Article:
Features & News
Demo Impressions: Left 4 Dead 2
November 8, 2009, Author: Ray Willmott
It’s not like Valve to push out a sequel to a game as quickly as they have done with Left 4 Dead; all you need to do is look at the six year wait between Half Life 1 and 2 to realise that. However having played the original L4D extensively, I can tell you there is reason for you to give this game a chance if you find yourself still on the fence. It’s very clear to me that Valve still have a lot to give to this franchise, and there are some big changes and subtle differences in Left 4 Dead 2 that will surprise and amaze you.
After watching the epic opening cinematic, we cut to a newly designed title screen which is now scrolled through horizontally instead of vertically. For now, all we can play are the first two levels of the Parish Campaign, which can be played online or offline, single player or split screen.
The first thing you’ll notice about Parish is that it’s set in broad daylight, whereas every campaign in L4D was set at night. However, just because you can see the enemy coming doesn’t make the struggle any less nerve-racking. The area is quite open and vastly populated by hordes of the undead. Even on the normal difficulty setting I found myself fighting for my life in some of the more tense situations. I know L4D could get crazy, but if this demo is any indication, you ain’t seen nothing yet!
Another big change in L4D2 is the addition of new special infected. My first confrontation was against a SWAT zombie in full body armour and visored helmet. I came up against quite a few of these in the demo. From the front, they are very difficult to kill because, as well as being well padded up, they’re also pretty evasive. Attack them from behind though and they can be handled quickly.
The Jockeys are going to be a challenge when they come at you in groups. In my eyes, they are the bastard child of L4D’s Hunter and the face-huggers in Alien. When they get on your face, you’re either going to have to point the analog in the opposite direction from where you’re being pulled, or wait for another survivor to shoot or punt it off. Jockeys, while they may seem harmless, can be really good at isolating you from the rest of the survivors if you let them.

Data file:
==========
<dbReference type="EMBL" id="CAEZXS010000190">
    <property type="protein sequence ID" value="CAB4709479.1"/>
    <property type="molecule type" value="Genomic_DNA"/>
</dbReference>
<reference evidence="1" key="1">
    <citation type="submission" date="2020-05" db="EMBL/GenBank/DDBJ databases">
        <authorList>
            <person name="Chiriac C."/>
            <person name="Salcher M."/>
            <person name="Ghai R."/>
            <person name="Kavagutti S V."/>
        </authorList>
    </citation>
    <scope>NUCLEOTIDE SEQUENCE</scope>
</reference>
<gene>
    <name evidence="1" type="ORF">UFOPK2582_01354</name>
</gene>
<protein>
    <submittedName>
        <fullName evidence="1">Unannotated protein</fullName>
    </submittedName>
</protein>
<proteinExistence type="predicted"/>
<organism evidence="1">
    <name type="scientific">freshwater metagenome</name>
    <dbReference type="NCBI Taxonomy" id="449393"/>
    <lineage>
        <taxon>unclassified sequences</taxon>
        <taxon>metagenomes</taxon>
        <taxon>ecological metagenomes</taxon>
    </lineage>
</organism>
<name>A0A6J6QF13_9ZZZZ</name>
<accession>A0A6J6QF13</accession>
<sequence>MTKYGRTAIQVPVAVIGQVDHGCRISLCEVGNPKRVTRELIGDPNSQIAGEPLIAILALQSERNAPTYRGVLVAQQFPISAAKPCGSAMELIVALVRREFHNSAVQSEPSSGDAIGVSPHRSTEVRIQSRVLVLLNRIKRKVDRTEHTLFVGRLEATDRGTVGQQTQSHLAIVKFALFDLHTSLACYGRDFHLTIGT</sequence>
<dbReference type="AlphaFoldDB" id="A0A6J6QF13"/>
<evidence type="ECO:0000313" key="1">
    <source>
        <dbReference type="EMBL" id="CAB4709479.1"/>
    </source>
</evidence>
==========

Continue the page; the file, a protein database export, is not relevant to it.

The Charger is a deadly foe. Unlike the Jockey who gallops toward you at a moderate pace, the Charger throws himself in your direction and can knock you and your team mates away from each other. Once he’s done that, he can then use his secondary attack and piledrive a survivor he gets his claws on, incapacitating them quickly. Like the Tank, the Charger can take a pounding, but will go down faster than his counterpart.
As for the Spitter, watch out for the acid as it will eat through your health supply rapidly. In many respects the Spitter is most similar to the Boomer in L4D, except the contents of her stomach are going to burn you instead of blinding you. As part of a team in Vs Mode, the Spitter is going to be at her strongest when working in tandem with the abilities of the other Special Infected.
Of course, it wouldn’t be L4D without your Tank, Hunter and Smoker combinations. There’s even a surprise for the Boomer fans as we see the debut of the female version, complete with breasts! Also, when bumping into a walking Witch for the very first time, you’re liable to feel a shiver up the spine.
Aside from the infected, another big change in L4D2 are the melee weapons. In the demo I only got hands on time with the baton, the frying pan, the guitar and machete. While I enjoyed using them all to great effect, the machete most specifically, one thing I was hoping for was some sort of indicator as to the condition of your weapon after extensive use, or whether picking up one weapon is an improvement in attack ability over another. I feel Valve could have taken some notes from Condemned on that front. The weapons do vary in style and use; some are faster than others, while others are obviously more powerful, but it’s down to the player to discover which is better suited to each scenario. For example, the machete will tear up a zombie quite quickly in one or two strokes though it is slow to recharge, whereas a baton is better for knocking back infected instead of going for the deathblow and is faster to recharge.
You’ll also notice that upon picking up a melee weapon it will replace your pistol. This emphasizes a stronger tactical undercurrent to L4D2 compared to the original and will seriously make you consider your choices before going into the heat of battle.
Some other big changes include the defibrillator, which alternates with the health pack in your inventory and can be used to rejuvenate dead survivors, starting them at half health. Also, the Boomer bile grenade, which joins the Pipe Bomb and Molotov Cocktail, clusters zombies together in a huddle, making them easier to kill. When thrown at an enemy such as the Tank, the Boomer bile also attracts zombies to attack that target. To swap with the pain pills, you can now pick up Adrenaline, which, when injected, heightens your reflexes and lets you move around a lot faster for a limited time.
Overall, I enjoyed my time with the demo and have noticed there is a much more tactical undertone to L4D2 which makes for an even better experience than before. There are a lot of choices to be made, and everyone in a team is going to play a pivotal role in the survival of the entire unit. As far as I’m concerned, the demo has only heightened my anticipation for the zombie slaughter on November 17th and I can’t wait to bring a chainsaw to the party!